Column | How an early 20th-century Malayali student in Ohio became famous

Ohio Wesleyan University campus. Photo: Facebook/OhioWesleyanUniversity

It’s impossible to know if Devasahayam, a young Malayali student who was enrolled in a law programme at the Ohio Wesleyan University in 1908, was seeking to be a “nine days’ wonder” or to have “15 minutes of fame.” The young man, who hailed from the princely state of Travancore, was one of the first Malayalis to go to the United States (US) for higher education and managed to get several mentions in American papers for a variety of reasons, some comical.

An incident in the spring of 1908 would propel him into the limelight in a country where an Indian (then called Hindoos) was a rarity.

On the afternoon of March 24, 1908, Devasahayam entered the US Senate and decided to take the gallery seat that was reserved for the vice president of the country. It isn’t clear whether he was guided to that particular seat or he chose it himself. One hundred and fifteen years later, imagine the anger if a visible foreigner entered the Indian Parliament and sat in a place that was reserved for a cabinet minister! But Washington DC in 1908 seemed to be a more relaxed place than contemporary Delhi and media reports of the incident suggest that American Senators laughed it off.

Duke of Abruzzo
When the Senators noticed that the seat reserved for US Vice-President Charles Fairbanks was occupied by a man wearing a red turban, they assumed that the visitor in question was the Duke of the Italian region of Abruzzo. Of course, at that time, almost no American would have been able to identify someone as a ‘Hindoo,’ unless he or she was dressed in traditional Indian clothes. But even Devasahayam’s “reddish turban” and “cloak lined with crimson” did not give him away.

“Word was passed around the floor of the Senate that the Duke of the Abruzzi, who, it is reported, is to marry the daughter of Senator Elkins of West Virginia, sat in Mr Fairbanks’ reservation,” the Natchez Democrat, a Mississippi newspaper wrote in its April 12, 1908, edition. The report, which was based on a wire copy, identified Devasahayam as a “graduate of the Ohio Wesleyan University en route back there to take a post-graduate course.” The paper added that the student became the centre of attraction at the Senate that afternoon.

Other Senators started to tease Stephen Elkins who had served as the US Secretary of War and was a prolific writer. “Say, Elkins, I see the Duke of the Abruzzi is in the reserved gallery,” the Mississippi newspaper quoted an unnamed Senator as saying. It added that he did not say a word, turned “fiery red” and did not return that afternoon.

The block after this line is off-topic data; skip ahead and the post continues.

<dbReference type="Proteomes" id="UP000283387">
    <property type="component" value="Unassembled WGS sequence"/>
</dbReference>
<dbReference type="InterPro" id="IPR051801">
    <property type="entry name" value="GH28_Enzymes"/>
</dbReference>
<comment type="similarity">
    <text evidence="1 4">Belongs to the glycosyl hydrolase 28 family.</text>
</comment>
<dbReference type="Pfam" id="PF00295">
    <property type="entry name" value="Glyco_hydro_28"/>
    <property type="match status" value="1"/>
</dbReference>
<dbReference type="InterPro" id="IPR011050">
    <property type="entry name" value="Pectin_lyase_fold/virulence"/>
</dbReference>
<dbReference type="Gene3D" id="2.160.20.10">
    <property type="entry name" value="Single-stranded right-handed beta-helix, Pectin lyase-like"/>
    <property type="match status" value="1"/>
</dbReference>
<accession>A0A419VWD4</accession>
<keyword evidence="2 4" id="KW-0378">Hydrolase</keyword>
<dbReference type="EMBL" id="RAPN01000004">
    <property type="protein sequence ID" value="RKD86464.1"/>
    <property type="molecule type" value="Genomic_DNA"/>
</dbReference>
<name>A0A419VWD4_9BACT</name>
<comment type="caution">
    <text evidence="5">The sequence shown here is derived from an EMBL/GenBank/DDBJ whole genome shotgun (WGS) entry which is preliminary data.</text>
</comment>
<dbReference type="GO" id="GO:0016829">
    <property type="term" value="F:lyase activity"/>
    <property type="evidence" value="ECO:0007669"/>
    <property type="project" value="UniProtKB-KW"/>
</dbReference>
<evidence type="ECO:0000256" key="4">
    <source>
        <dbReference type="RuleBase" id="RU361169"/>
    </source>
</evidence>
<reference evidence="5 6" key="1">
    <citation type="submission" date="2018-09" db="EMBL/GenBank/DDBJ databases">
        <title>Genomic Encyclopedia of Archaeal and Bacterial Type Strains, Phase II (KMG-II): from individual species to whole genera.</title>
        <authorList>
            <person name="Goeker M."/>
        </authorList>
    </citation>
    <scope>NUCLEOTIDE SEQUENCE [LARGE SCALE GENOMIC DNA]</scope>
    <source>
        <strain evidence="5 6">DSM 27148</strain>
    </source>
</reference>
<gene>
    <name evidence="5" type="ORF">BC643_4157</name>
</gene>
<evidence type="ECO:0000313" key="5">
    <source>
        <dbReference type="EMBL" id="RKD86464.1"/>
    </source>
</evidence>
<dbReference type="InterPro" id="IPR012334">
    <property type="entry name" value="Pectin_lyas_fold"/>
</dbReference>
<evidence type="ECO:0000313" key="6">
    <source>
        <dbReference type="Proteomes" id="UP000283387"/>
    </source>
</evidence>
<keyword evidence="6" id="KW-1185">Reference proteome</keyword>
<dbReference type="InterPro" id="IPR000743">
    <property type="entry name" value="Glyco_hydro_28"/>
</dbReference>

None of the American media outlets that covered this story wrote anything that suggested that Devasahayam was escorted out of the building or reprimanded.

This comic incident made it to papers in a few US states such as Illinois and New Jersey.

Missionary zeal
The Malayali student was named after Devasahayam Pillai, a layman from southern Travancore, who embraced Christianity in the 18th century and would be canonised by Pope Francis in 2022.

Devasahayam’s name appeared in a few other American press reports from 1907-09. The university he studied at, Ohio Wesleyan, was established by Methodist missionaries. It was probably this same group that arranged for him to study in the US.

In March 1908, Devasahayam got coverage in the Pittsburgh press, since he faced racial discrimination in the city. The Pittsburgh Post-Gazette said he was treated with hostility by managers of two hotels in the city as he was not White. In the city to speak at a convention of the Young People’s Missionary Movement, Devasahayam was called a “mitt-negro” by one of the managers. One hotel allowed him to use the dining area but refused to give him a room, while another allowed him a room but did not let him use the dining facilities.

During his first night in Pittsburgh, Devasahayam had to be “smuggled” into a room.

At the convention, he spoke passionately about spreading Christianity in India. The Pittsburgh Post-Gazette had a report about his address getting several rounds of applause and a standing ovation from hundreds of people.

While in the US, he became an ordained minister and some articles started referring to him as Reverend Devasahayam.

An article in the Springfield News-Sun in April 1909 said Devasahayam was pursuing a course in a medical college in Chicago. He returned to India by 1910 and moved to Madras, where he worked as a missionary.

Long before the idea of studying in the US gained popularity in India, Devasahayam became a pioneer, who earned a bit of fame in the country.
(Ajay Kamalakaran is a multilingual writer, primarily based in Mumbai)

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